Value investors tend to favor specific gauges to find
bargains. Some like to seek outstocks trading below tangiblebook
value , while others seek out stocks that sport low
price-to-earnings (P/E )multiples or impressivefree cash flow
But why not focus on all three gauges?
I ran a screen to find stocks that press all the buttons,
targeting only companies with amarket value above $500 million
and 2014 P/E multiples below 12. To preserve a nicemargin of
error for downside protection, I narrowed the list to stocks
trading for less than 95% of tangible book value.
Here's what I found.
Of course, these numbers are just a starting point, and the
seemingly least expensive stocks aren't always the top bargain.
Case in point:
Century Aluminum (Nasdaq: CENX)
, which holds a trove ofundervalued assets parked on itsbalance
sheet but is struggling to generate profits in an era of
depressed aluminum prices.
Yet some of these stocks fall into the "no-brainer"
You'llnote that insurers such as
Protective Life (
Aspen Insurance Holdings (
and others make the cut here. These insurers are trading at a
sharp discount to tangible book value because they are not seen
as timelyinvestments in the current low interest-rate
environment. If you've got a multi-year time frame, then
insurance stocks are some of the best bargains in themarket right
Atlas Air: Performing well in a bleak
Digging more deeply into these stocks, it's hard not to be
impressed by air freight carrier
Atlas Air Worldwide Holdings (Nasdaq: AAWW)
. Global trade flows have been weak since 2008, especially as
European economies continue to struggle. That's had a negative
impact on air freight volumes and air freight pricing. Still,
Atlas has managed to generate an average of $200 million in
annual free cash flow during the past four years.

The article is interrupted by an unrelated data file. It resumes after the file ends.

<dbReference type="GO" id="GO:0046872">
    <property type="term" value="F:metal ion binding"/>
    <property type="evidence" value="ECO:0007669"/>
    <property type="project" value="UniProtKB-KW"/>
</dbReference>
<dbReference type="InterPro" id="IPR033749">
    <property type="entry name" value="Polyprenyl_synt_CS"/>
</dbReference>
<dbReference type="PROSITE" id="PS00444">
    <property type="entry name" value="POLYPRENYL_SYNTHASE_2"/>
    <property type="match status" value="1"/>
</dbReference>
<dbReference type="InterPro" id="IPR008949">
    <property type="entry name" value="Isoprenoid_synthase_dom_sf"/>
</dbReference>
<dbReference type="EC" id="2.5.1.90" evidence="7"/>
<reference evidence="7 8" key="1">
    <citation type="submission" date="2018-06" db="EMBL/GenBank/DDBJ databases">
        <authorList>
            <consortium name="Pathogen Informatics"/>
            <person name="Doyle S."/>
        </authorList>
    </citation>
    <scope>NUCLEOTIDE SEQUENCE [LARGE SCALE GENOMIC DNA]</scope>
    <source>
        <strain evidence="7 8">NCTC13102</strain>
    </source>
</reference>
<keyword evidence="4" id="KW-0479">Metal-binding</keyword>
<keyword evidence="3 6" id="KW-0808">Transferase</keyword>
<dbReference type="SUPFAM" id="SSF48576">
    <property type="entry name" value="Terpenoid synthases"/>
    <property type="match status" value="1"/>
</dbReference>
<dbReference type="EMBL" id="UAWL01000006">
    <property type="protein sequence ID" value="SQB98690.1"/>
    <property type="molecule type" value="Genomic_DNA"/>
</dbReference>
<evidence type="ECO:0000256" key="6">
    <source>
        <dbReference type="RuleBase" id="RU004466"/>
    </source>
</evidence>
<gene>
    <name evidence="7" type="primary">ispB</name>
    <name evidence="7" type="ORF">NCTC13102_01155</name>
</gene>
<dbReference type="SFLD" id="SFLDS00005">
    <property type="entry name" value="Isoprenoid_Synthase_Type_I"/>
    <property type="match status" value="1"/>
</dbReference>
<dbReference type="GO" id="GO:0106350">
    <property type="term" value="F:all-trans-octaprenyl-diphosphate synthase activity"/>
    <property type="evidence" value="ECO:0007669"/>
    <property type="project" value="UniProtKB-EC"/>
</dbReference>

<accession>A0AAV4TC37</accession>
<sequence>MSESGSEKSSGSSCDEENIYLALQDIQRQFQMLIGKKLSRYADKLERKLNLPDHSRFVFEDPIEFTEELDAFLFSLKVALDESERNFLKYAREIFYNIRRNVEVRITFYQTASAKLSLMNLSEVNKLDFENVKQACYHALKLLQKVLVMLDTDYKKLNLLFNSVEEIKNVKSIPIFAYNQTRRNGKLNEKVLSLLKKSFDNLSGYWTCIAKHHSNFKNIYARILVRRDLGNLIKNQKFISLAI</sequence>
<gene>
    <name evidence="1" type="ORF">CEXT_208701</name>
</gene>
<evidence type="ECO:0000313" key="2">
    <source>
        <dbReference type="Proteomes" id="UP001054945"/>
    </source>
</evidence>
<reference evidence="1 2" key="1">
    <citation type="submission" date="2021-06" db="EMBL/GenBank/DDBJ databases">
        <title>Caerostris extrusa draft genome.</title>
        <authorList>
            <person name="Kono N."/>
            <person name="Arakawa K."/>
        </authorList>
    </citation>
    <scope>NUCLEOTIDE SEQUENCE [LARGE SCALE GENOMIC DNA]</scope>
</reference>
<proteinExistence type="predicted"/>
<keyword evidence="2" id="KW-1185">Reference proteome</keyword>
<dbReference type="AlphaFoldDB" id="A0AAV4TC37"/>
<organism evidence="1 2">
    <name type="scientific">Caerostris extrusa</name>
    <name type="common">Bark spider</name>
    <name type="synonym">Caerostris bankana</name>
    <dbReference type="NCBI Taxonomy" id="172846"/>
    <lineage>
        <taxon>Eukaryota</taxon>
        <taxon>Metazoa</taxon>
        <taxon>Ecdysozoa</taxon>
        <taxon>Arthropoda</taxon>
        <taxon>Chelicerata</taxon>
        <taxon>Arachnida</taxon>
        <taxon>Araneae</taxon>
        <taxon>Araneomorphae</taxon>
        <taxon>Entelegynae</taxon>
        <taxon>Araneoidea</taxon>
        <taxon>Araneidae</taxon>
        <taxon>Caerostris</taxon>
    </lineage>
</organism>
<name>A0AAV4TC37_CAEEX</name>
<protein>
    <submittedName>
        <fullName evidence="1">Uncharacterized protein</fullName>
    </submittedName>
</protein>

Then again, the weak globaleconomy is impeding Atlas'pricing
power . Even asrevenues are expected to rise more than 10%
thisyear (to around $1.85 billion) thanks tomarket share gains ,
per-share profits are stuck in the $5 range. That's the result of
a margin squeeze due to a lack of pricing power. Perhaps that
flatprofit outlook explains whyshares have drifted lower during
the past few years.
Simply movingback up to tangible book value would bring thisstock
to $48, though the free cash flow potential in an eventually
firming global economy wouldyield much moreupside than that.
First Bancorp: waiting on thedividend
Thanks to a set of restrictions associated with the U.S.
bankbailout program, many banks have been compelled to shore up
their balance sheets. In many cases, that meant eliminating their
First Bancorp (
would have done so anyway. Thelender -- which, in the middle of
the past decade, used to pay a $4 annual dividend, thanks to
annual pretaxincome that typically hovered around the $100
million mark -- took a big hit from a weakening Puerto Rican
Between 2009 and 2011, First Bancorp generated a hefty pretax
loss as sour loans were written down, and a rebound to $36
million in pretax income in 2012 was still subpar. Yet this bank
now appears to be on the mend, earning roughly 10 cents a share
per quarter, and annualized pretax income is back up to the $70
million range (based on the past twoquarters ) and continues to
Although this bank's share count is far higher than a
half-decade ago thanks to hefty issuances ofpreferred stock ,
First Bancorp now looks poised to restart the dividend in coming
quarters. As an addedkicker , shares trade for less than 5 times
projected 2014 profits and less than 90% of tangible book value.
These are the kinds of measures you want to see in a deep-value
Risks to Consider:
Low valuations provide only a general, non-specific floor for
a stock, meaning the price-to-book ratio or P/E ratio can drop
Action to Take -->
The second quarter has gotten off to a rough start, and investors
are increasingly seeking out stocks that appear to hold solid
downside protection with upside catalysts. These stocks, which
prove three types ofsupport , should be on your research